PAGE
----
There’s even a comparison chart between “pasteurized process cheese food” and Smart Slices (wow, way to set the bar high, guys), which Smart Slices “wins.” There sure are a lot of claims being made on the package, though. Cholesterol free. Lactose free. “Healthy fat free non-dairy slices.” Slices? At least Kraft calls its stuff “food product.” These guys can’t even legally say their product is food.

I do like how its counterpart to the left, Veggie Slices, feels it’s necessary to proclaim, “Melts great!” All this “Healthy! Fat free! Delicious! Melts great! Fights heart disease!” stuff makes me think of Shakespeare: “Now the lady doth protest too much.”

I won’t even get into the ingredients, except to say that yes, modified food starch plays an integral role.

Cool Whip

Instead of fresh whipped cream, health nuts descend upon these tubs of whipped hydrogenated vegetable oil. Yes, that’s what this stuff is made of – along with water, corn syrups, various gums and chemicals. The oils are coconut and palm kernel, but they are fully (not partially; these people don’t mess around!) hydrogenated for maximum shelf life.

Curiously, there are extensive instructions for long term home storage on the package, including how to freeze and thaw the tubs effectively. Are people really buying this much Cool Whip at once? Why?

Oh, and don’t stir your cool whip; it apparently exists in a fragile state of fluffy creaminess and “excessive stirring… will cause product to soften and become watery.” Hey – it ain’t easy turning hydrogenated vegetable oil into whipped cream. It’s a delicate process!

Being oil, there is a bit of fat remaining. 1.5g, to be exact, and it’s saturated(!), so don’t expect any stamps of approval from the AHA anytime soon. That stuff kills, you know.

Slow Churned Ice Cream

The makers of industrial ice cream have happened upon an ingenious new marketing buzzword: churned. While you may hear the word and think of robust maidens with Popeye-forearms slaving over a barrel of fresh milk, that’s not what passes for churning these days. Nowadays, gigantic vats of reduced fat cream and milk are subjected to enormous mechanical churners that “churn slow” so as to keep temperatures down, “stretching and distributing” the fat molecules widely and sticking pockets of air in between. The result, they say, tricks our taste buds into thinking the ice cream contains normal levels of butterfat.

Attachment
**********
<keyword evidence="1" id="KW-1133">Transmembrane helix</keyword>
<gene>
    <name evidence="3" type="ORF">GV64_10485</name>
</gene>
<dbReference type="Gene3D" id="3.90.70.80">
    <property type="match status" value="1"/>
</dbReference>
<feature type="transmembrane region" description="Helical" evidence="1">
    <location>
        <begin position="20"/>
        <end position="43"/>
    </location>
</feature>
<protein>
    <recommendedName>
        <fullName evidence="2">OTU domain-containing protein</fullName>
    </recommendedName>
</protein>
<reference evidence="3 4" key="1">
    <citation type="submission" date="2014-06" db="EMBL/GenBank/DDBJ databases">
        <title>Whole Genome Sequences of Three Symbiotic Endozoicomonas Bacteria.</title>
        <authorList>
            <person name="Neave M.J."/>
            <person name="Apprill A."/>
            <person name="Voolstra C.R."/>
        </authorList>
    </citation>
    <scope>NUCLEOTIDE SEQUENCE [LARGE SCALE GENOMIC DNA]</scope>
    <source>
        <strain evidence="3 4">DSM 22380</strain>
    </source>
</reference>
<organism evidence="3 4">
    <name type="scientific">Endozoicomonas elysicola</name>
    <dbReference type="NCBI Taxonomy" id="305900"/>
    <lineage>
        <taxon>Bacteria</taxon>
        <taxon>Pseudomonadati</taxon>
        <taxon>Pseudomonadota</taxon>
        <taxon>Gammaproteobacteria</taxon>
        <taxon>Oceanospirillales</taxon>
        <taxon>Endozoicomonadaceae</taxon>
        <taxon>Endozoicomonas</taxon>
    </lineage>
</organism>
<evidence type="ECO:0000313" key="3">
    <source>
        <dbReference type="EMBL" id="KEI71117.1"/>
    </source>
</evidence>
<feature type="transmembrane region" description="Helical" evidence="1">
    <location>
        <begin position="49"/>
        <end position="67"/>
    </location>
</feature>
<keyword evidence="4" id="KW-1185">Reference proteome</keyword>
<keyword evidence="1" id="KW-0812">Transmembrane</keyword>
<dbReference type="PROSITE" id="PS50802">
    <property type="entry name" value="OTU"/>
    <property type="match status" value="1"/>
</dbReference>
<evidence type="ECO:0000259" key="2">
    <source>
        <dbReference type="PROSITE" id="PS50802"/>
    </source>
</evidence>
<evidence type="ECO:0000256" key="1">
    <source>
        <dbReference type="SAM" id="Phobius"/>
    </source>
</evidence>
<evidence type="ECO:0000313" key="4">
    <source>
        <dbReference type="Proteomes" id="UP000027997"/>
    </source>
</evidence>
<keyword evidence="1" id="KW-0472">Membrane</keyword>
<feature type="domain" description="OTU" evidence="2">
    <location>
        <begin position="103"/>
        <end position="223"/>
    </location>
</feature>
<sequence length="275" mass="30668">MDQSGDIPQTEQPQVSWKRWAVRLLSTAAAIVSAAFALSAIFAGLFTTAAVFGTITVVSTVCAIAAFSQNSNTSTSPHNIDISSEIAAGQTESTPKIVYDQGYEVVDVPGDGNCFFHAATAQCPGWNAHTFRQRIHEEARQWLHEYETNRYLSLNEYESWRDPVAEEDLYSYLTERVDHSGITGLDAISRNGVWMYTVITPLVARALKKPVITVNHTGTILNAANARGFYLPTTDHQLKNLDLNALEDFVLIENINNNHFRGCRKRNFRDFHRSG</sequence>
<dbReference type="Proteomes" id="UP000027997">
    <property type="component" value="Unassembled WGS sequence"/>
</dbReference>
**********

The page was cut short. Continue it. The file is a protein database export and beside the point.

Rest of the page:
The sugar, of course, remains the same.


Dairy-free creamer sounds insane, especially when it’s packed with tons of sugar and corn syrup, but I thought I’d draw your attention to something very interesting. Apparently, Nestle has created a new type of fat. If you look at the nutrition facts for their French Vanilla flavor, they list 1.5g of total fat – without clarifying as to what type of fat we’re talking about. Is it saturated? Nope, 0g of that. Is it monounsaturated? 0g of that, too. There’s also no trans nor polyunsaturated fats, according to the label. So what did those wily chemists come up with this time?

The reality is that as long as a product contains less than half a gram of fat, it can be labeled “fat free.” The same goes for the various types of fat. If a product has 0.25g of PUFA, it can be listed as having 0g. Some might consider this pretty devious and dastardly; I just look at it like Nestle is giving us a fun new game to play (with our health): guess the lipids!

The End

Immediately after snapping the last photo of cheese-esque sliced product, I was approached by the manager. In a calm, but forceful tone, he asked me to explain myself. “Taking pictures,” I said, taking the obvious route. “You need permission from Ralph’s to do that,” he replied.

We both knew he had me. I didn’t have permission from Ralph’s (I didn’t even know how to contact “Ralph’s”; was he referring to the corporate office – who would undoubtedly disapprove of my objectives – or the actual, legendary Ralph himself?) and I didn’t have a good enough explanation. From the looks of him, he wasn’t an MDA reader, so that angle wouldn’t work. I actually pictured this mild-mannered regional manager dashing my camera to the floor and stomping on it for good measure; this would confirm my conspiratorial, sneaking suspicions that the whole store was complicit in knowingly peddling unhealthy fare disguised as nutritious food. But he did not, instead regarding me with friendly eyes until I let myself out, camera intact and pictures secure.

My trip to the inner aisles of the grocery store left me in a state of disbelief. I knew what I was in for, but I still came out amazed. I’m amazed that people can continue to deceive themselves into thinking what they’re eating is actually food, let alone healthy food, and I’m amazed at the cunning of food marketing that plays off this deceit. While it’s sad that the American Heart Association actually promotes some of these products as “heart-healthy,” I can’t say I’m surprised.

I soon returned to the comfortably Primal confines of MDA headquarters, confident that I had made the sound dietary choice and telling myself I would heretofore stick only to the perimeters of the grocery store.

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111 thoughts on “WTF?… Where’s The Fat?!”